In a modified form illustrated in FIGS. 8 and 9, a safety gripping device is provided which is suitable for operation upon a curved rail shown somewhat exaggerated in the arcuate rail 70 of FIG. 9. The curved H-rail 70 is disposed horizontally, but usually it will be disposed relatively vertically on the curved shape of a spherical storage tank ladder or the like. The modified form of safety gripping device shown has the carriage considerably shorter with respect to the spacing of the forward and after rollers 16 and 18. The cam surface 72 of the locking arm 74, moreover, is spaced to engage a convex surface of the H-rail arcuately curved upwardly toward the cam surface 34, the lower position of the cam surface 34 being biased into rotary movement by a spring 76 bearing the teeth 34 downwardly against the arcuate flange surface 78. The spacing of the before and after rollers 16 and 18 are, therefore, such as to accommodate the specific curvature of the H-rail to allow locking engagement therewith. Moreover, to accommodate the stubby construction necessary for operation upon a curved H-rail, a coil spring 76 is mounted on each side of locking arm 74, biasing the cam portion 32 and teeth 34 against the curved surface of the arcuate flange 78.
Suitable stops (not shown) secure the springs 76 to the stubby side rails 80 comprising the carriage. The side rails 80 are spaced by bolts 82 on which the rollers 16 are rotatably mounted to complete spacing of the side rails and provide a channel for rotation of the locking arm or shaft 74 therebetween. Each side rail has a raised boss 84 at the center through which is mounted a pivot shaft 86 passing through opposite side rails securing and supporting the lock shaft 74 for pivotal movement thereon. The upper after end 88 of the locking arm 74 forms a stop which engages a pin 90 stopping the rotary movement of the locking arm 74 in unlocked position. In normal operation, however, the springs 76 will bias t-he pivotal movement of the locking arm 74 in the direction of the arrow 92 into locking engagement with the arcuate surface of the ange 78. The lower cam surface 32 of the locking arm 74 similarly carries serrations (teeth which are not shown) which grip the curved flange surface 78 in the same manner as described above for FIGS. 2, 3 and 4. The opposed forward end of the locking arm is divided or forked into an elongated yoke comprising two arms 94 connected by a pin 96 about which a cross bar 98 adapted to yoke or tie together a pair of such safety locking means is mounted. The pair of safety locking elements are pivotally yoked together by the bar 98 as shown in FIG. 9, the yoke bar 98 being correspondingly bored to receive both pins 96 at each end. A second pair of cross bars, links 100 are faastened at the lower end of the contiguous side rails through bolts 82.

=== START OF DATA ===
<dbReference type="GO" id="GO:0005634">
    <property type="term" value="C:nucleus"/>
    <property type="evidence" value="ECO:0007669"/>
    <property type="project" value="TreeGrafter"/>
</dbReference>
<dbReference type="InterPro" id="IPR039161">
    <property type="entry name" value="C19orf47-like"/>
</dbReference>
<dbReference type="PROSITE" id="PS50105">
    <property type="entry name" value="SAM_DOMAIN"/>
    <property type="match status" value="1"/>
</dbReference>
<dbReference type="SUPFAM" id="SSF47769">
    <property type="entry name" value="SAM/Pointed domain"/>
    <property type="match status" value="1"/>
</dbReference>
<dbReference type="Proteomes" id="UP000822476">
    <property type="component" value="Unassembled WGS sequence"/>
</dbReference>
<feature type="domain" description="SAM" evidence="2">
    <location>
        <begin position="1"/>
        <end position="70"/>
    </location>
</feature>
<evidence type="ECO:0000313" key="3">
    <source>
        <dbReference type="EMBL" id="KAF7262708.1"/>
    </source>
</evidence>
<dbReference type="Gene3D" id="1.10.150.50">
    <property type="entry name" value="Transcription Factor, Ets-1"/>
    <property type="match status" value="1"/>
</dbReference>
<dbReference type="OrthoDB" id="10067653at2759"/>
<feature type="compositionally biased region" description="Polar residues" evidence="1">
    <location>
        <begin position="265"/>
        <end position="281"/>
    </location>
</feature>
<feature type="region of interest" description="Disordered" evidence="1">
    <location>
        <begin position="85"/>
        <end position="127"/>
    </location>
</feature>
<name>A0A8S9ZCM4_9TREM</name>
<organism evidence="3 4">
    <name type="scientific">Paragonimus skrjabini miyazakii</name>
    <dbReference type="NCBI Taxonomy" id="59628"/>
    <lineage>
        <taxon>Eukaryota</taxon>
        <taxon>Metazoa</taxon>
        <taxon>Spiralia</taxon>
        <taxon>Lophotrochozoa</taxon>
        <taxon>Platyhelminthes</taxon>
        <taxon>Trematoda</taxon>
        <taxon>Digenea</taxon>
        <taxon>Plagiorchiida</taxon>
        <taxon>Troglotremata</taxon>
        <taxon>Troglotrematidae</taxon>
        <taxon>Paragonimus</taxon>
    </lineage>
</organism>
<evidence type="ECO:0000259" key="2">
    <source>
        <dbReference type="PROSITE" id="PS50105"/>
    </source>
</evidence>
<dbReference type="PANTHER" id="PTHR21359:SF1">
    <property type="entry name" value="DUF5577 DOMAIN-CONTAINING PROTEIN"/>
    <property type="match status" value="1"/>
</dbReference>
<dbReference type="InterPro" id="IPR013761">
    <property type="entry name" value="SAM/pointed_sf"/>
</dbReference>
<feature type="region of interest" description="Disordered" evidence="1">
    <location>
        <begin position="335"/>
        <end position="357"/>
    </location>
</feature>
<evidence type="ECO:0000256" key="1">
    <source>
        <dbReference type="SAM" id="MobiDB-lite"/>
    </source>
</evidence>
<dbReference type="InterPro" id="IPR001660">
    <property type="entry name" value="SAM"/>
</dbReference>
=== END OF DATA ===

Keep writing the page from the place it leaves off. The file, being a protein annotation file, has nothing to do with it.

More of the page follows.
Thus in the assembly of FIG. 9 the carriages are linked together by cross bars 100 for sliding movement as a unit and the bars 98 link their corresponding pair of locking arms 74 together for simultaneous locking and unlocking movement in a rotary direction of both locking arms 74. The upper or left-hand' lock shaft has several chain links 48 attached through the yoke 96 which terminates in a hook 104 adapted to hook to the belt of a climber using the tandem linked pair of safety devices.
Thus in operation upon an arcuate rail 70 it has a pair of stubby safety carriages linked together and mounted thereon. They are operated to have double clamping elfect by being yoked together and unlatched by being attached to the climbefs belt by chains. As the climber climbs up an arcuate surface such as a ladder on a large spherical container to which the rail 70 is secured, as shown in FIGS. 5, 6 and 7, a double safety locking eifect is provided in the tandem linked locking devices.
Certain modifications will occur to those skilled in the art and, accordingly, it is intended that the description heren be regarded as illustrative and not limiting except as defined in the claims hereof.